Inheritance is a book about secrets—secrets within families, kept out of shame or self-protectiveness; secrets we keep from one another in the name of love. It is the story of a woman’s urgent quest to unlock the story of her own identity, a story that has been scrupulously hidden from her for more than fifty years, years she had spent writing brilliantly, and compulsively, on themes of identity and family history. It is a book about the extraordinary moment we live in—a moment in which science and technology have outpaced not only medical ethics but also the capacities of the human heart to contend with the consequences of what we discover


Thanks for stopping by!

#NonficNov Review: Life Moves Pretty Fast by Hadley Freeman

Title: Life Moves Pretty Fast: The lessons we learned from eighties movies (and why we don’t learn them from movies any more)

Author: Hadley Freeman

Published: May 7th 2015, 4th Estate

Status: Read November 2019


My Thoughts:

“When you grow up your heart dies.” – The Breakfast Club (John Hughes)

I am a 80’s tragic.. the music, the fashion, the movies… (just joking about the fashion). If asked, The Breakfast Club and Dirty Dancing are my two all time favourite movies, so when I saw Life Moves Pretty Fast by Hadley Freeman mentioned on booksaremyfavouriteandbest, I added it to my TBR list.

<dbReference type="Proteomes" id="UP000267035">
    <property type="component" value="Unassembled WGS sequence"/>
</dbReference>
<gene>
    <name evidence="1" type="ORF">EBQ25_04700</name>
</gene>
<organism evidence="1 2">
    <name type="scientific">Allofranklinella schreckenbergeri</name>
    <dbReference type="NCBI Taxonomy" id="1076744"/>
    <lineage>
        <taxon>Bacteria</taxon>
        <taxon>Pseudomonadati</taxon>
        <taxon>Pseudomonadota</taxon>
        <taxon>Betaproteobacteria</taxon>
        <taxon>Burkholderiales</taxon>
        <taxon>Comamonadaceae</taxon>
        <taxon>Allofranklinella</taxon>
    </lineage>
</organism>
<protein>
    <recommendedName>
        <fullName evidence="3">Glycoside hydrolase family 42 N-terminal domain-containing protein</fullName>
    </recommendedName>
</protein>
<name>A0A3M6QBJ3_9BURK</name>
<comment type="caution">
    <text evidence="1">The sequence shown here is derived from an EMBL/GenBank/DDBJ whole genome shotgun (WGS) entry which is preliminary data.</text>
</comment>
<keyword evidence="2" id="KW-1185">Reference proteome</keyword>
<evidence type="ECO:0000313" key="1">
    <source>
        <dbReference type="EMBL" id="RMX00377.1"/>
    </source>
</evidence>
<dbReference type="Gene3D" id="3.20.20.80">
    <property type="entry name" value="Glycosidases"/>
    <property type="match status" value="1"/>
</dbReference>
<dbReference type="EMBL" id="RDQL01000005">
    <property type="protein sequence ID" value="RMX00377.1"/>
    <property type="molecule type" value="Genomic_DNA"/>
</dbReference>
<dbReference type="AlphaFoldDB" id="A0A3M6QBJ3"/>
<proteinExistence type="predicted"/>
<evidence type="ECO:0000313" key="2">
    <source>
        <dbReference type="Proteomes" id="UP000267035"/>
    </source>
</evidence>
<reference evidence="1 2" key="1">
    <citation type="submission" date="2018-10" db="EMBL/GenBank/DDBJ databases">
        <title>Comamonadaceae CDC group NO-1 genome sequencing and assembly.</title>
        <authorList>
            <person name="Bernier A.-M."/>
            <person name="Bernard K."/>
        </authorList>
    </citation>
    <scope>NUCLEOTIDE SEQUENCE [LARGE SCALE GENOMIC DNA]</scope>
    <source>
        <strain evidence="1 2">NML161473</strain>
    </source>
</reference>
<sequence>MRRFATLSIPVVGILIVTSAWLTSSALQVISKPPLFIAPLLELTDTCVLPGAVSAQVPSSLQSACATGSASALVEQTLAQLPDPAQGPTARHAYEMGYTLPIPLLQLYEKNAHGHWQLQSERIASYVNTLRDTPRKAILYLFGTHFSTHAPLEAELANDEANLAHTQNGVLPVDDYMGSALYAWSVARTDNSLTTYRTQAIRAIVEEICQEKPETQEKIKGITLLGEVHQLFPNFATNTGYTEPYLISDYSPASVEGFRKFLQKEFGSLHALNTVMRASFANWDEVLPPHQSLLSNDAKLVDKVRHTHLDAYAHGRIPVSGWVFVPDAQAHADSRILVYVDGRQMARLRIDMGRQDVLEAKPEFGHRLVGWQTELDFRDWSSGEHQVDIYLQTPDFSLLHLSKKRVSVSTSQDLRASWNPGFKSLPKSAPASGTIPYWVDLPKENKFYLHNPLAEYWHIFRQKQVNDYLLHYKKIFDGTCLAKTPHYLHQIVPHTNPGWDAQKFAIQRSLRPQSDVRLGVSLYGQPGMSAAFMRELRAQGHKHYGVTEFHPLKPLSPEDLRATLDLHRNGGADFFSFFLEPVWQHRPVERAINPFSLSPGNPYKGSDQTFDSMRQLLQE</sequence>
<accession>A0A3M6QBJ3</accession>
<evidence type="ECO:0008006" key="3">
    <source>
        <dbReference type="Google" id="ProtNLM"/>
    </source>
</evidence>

I’m not sure what I was expecting from Life Moves Pretty Fast, apart from an entertaining stroll through my adolescent memories, but I found it much more thought provoking than I was anticipating. Part personal reminisce, part analysis, Hadley enthusiastically examines many of the 1980’s movies (English speaking) Gen Xers will remember fondly from their youth.

While Freeman’s obsession with Ghostbusters and Bill Murray eludes me, as does the inevitable, and in my opinion inexplicable, (American) preoccupation with The Princess Bride, a variety of movies rate in depth discussion from Freeman like Ferris Bueller‘s Day Off, Pretty in Pink, Back to the Future, When Harry Met Sally, Beverly Hills Cop, and my aforementioned favourites, The Breakfast Cub and Dirty Dancing, others rate only a few lines, like Mannequin, Blue’s Brothers, and Cant Buy Me Love. It should be noted that the author’s attention is heavily skewed in favour of teen movies and ‘chick flicks’, so there is little mention of whole swathes of cinematic genres like action blockbusters.

There is a strong feminist slant to Freeman’s analysis, and I think she, and several of the people whom she interviewed, like Melissa Silverstein, made some excellent points about movies then, and movies now, that I’d never given much thought to, especially in relation to Dirty Dancing and Pretty in Pink. However, I also thought that at times her position was a little thin, and contradictory.